On this day in 1885, French inventors Louis and Auguste Lumiere screened the first ever motion picture to a private audience at the Society for the Encouragement of National Industry in Paris. The Lumiere brothers had been raised in Lyon and both of them worked in their father's photographic firm, Louis as a physicist and Auguste as a manager. After their father retired, they took over the company and started experimenting with equipment for making motion pictures. Their first film showed workers leaving the Lumiere factory at the end of the day. It was 46 seconds long.
A few months later, the Lumieres conducted the first public film exhibition at the Grand Cafe. The screening consisted of ten films all under a minute. The titles included "fishing for goldfish", "baby's meal, and "jumping onto the blanket". The event was a sensation and the brothers went on tour around the world, with showings in Bombay, London, and New York. And they had a big influence on popular culture, especially their film, "The Arrival of a Train at la Ciotat Station", which showed a moving train head on. The press reported that audiences screamed and ran to the back of the room in terror on seeing the train coming towards them.
The Lumiere brothers thought that "the cinema [was] an invention without any future" and they declined to sell their cameras. While they went on to produce a series of other inventions, including one of the earliest color film processes, the Lumieres never returned to their work on moving pictures. They sold their company to Ilford in 1962.
It's the birthday of experimental physicist Robert Millikan, born in Morrison, Illinois in 1868. His father was a preacher and he was raised in rural Iowa. After a brief stint as a court reporter, Millikan went to Oberlin College in Ohio to study classics. As a sophomore, Millikan's Greek professor convinced him to teach a preparatory class on elementary physics and he fell in love with the subject. He went on to Columbia for graduate school where he became the first student to earn a Phd. in physics.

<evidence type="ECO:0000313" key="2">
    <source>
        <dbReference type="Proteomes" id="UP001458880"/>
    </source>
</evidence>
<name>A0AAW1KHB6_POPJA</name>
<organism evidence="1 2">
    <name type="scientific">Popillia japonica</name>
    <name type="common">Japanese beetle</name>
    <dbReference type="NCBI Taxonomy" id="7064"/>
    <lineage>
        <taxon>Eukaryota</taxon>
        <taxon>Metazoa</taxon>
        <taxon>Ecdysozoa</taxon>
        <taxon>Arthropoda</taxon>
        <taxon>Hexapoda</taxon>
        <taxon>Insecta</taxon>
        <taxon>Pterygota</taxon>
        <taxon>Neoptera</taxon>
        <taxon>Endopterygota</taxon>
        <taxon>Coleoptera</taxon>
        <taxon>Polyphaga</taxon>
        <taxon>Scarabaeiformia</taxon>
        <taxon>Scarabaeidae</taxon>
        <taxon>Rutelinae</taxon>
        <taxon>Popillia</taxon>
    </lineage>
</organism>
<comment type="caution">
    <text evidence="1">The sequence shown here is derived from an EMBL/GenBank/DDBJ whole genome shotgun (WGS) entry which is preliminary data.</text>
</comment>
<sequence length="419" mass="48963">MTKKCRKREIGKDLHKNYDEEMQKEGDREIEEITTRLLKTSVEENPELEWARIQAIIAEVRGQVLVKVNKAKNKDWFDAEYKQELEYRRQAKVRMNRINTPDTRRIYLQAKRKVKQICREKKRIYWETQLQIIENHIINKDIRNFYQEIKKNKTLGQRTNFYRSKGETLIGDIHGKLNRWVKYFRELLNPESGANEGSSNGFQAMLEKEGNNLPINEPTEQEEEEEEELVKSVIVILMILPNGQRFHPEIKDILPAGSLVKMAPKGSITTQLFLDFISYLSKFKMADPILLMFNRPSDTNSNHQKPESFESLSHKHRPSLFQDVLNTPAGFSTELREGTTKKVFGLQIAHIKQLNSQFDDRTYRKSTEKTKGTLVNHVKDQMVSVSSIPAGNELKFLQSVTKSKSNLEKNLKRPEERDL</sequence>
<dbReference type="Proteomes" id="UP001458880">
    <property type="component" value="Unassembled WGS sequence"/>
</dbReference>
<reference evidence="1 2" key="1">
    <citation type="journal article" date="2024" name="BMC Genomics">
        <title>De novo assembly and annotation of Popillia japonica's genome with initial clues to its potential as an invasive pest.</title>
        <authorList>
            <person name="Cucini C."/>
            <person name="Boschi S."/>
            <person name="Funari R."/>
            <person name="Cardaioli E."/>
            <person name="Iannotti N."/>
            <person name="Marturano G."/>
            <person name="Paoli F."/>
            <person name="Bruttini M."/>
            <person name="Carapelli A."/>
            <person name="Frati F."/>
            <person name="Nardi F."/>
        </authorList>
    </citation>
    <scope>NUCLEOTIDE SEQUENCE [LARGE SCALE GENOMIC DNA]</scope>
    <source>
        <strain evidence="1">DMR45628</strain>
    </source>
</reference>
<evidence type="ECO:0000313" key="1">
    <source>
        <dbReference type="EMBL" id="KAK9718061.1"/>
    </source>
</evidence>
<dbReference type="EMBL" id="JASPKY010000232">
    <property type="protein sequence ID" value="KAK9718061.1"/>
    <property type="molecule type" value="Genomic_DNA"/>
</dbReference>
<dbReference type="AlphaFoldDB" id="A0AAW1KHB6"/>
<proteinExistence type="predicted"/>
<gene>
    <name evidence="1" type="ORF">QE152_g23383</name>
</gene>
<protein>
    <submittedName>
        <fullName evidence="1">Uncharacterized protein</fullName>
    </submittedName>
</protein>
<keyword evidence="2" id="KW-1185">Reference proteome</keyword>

In 1909, while working as a professor at the University of Chicago Millikan conducted an experiment designed to measure the charge of a single electron. He setup two metal plates a small distance apart, connecting each to one end of a large power supply. He then sprayed tiny drops of oil into a large pot placed on top of the uppermost plate. The drops fell through a small and drifted into the space between the two plates where they were exposed to the electrical charge which caused some of them to drift upwards. By looking through the gap between the two plates Millikan was able to observe the motion of individual oil drops. And by varying the electric charge between the plates and measuring the corresponding movement, he was able to calculate the charge of an individual electron.
The experiment played a major role convincing skeptical scientists, including Thomas Edison, of the existence of discrete sub-atomic particles and Millikan won the Nobel Prize for it in 1923. Ironically, Millikan himself doubted many of the advanced scientific discoveries of the 20th Century including Einstein's explanation of the photon and his theories relativity. He even including a chapter on the Ether in his textbooks as late as 1927.
In his later life, Millikan became president of Caltech and wrote a series of articles and books on the relationship between his Christian upbringing and his Scientific beliefs. He also became interested in eugenics, working with the Human Better Foundation which advocated compulsory sterilization.
Millikan died in 1953 in San Marino, California.
All information courtesy of Wikipedia except where otherwise noted.